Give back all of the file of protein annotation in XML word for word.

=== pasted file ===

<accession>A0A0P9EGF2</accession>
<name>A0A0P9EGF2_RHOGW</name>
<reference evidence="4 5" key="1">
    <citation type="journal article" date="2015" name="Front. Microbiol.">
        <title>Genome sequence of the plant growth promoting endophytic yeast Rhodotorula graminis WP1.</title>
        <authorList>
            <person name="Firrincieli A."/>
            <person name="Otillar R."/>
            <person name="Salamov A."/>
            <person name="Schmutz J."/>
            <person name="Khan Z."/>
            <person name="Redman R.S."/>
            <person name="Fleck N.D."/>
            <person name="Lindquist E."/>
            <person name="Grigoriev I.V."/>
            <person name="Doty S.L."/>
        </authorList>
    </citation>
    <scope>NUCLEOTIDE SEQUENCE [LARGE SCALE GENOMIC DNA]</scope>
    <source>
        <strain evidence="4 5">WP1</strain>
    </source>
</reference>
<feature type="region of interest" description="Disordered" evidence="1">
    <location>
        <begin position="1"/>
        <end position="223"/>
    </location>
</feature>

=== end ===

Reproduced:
<accession>A0A0P9EGF2</accession>
<name>A0A0P9EGF2_RHOGW</name>
<reference evidence="4 5" key="1">
    <citation type="journal article" date="2015" name="Front. Microbiol.">
        <title>Genome sequence of the plant growth promoting endophytic yeast Rhodotorula graminis WP1.</title>
        <authorList>
            <person name="Firrincieli A."/>
            <person name="Otillar R."/>
            <person name="Salamov A."/>
            <person name="Schmutz J."/>
            <person name="Khan Z."/>
            <person name="Redman R.S."/>
            <person name="Fleck N.D."/>
            <person name="Lindquist E."/>
            <person name="Grigoriev I.V."/>
            <person name="Doty S.L."/>
        </authorList>
    </citation>
    <scope>NUCLEOTIDE SEQUENCE [LARGE SCALE GENOMIC DNA]</scope>
    <source>
        <strain evidence="4 5">WP1</strain>
    </source>
</reference>
<feature type="region of interest" description="Disordered" evidence="1">
    <location>
        <begin position="1"/>
        <end position="223"/>
    </location>
</feature>